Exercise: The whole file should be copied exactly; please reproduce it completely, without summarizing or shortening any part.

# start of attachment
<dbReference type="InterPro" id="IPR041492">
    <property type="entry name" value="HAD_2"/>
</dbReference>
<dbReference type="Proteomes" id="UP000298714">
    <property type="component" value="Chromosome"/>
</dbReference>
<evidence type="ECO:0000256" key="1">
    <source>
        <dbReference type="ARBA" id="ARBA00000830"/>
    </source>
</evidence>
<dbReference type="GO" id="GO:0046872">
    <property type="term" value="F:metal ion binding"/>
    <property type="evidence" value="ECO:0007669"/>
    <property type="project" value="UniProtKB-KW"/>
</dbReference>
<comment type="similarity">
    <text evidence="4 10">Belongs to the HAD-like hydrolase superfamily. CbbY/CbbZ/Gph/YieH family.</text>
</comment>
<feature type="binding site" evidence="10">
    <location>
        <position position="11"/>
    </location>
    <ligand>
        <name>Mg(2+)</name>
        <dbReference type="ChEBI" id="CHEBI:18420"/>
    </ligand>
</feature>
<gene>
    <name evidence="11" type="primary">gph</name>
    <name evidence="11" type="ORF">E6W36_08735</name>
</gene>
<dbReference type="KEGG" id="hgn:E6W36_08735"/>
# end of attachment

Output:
<dbReference type="InterPro" id="IPR041492">
    <property type="entry name" value="HAD_2"/>
</dbReference>
<dbReference type="Proteomes" id="UP000298714">
    <property type="component" value="Chromosome"/>
</dbReference>
<evidence type="ECO:0000256" key="1">
    <source>
        <dbReference type="ARBA" id="ARBA00000830"/>
    </source>
</evidence>
<dbReference type="GO" id="GO:0046872">
    <property type="term" value="F:metal ion binding"/>
    <property type="evidence" value="ECO:0007669"/>
    <property type="project" value="UniProtKB-KW"/>
</dbReference>
<comment type="similarity">
    <text evidence="4 10">Belongs to the HAD-like hydrolase superfamily. CbbY/CbbZ/Gph/YieH family.</text>
</comment>
<feature type="binding site" evidence="10">
    <location>
        <position position="11"/>
    </location>
    <ligand>
        <name>Mg(2+)</name>
        <dbReference type="ChEBI" id="CHEBI:18420"/>
    </ligand>
</feature>
<gene>
    <name evidence="11" type="primary">gph</name>
    <name evidence="11" type="ORF">E6W36_08735</name>
</gene>
<dbReference type="KEGG" id="hgn:E6W36_08735"/>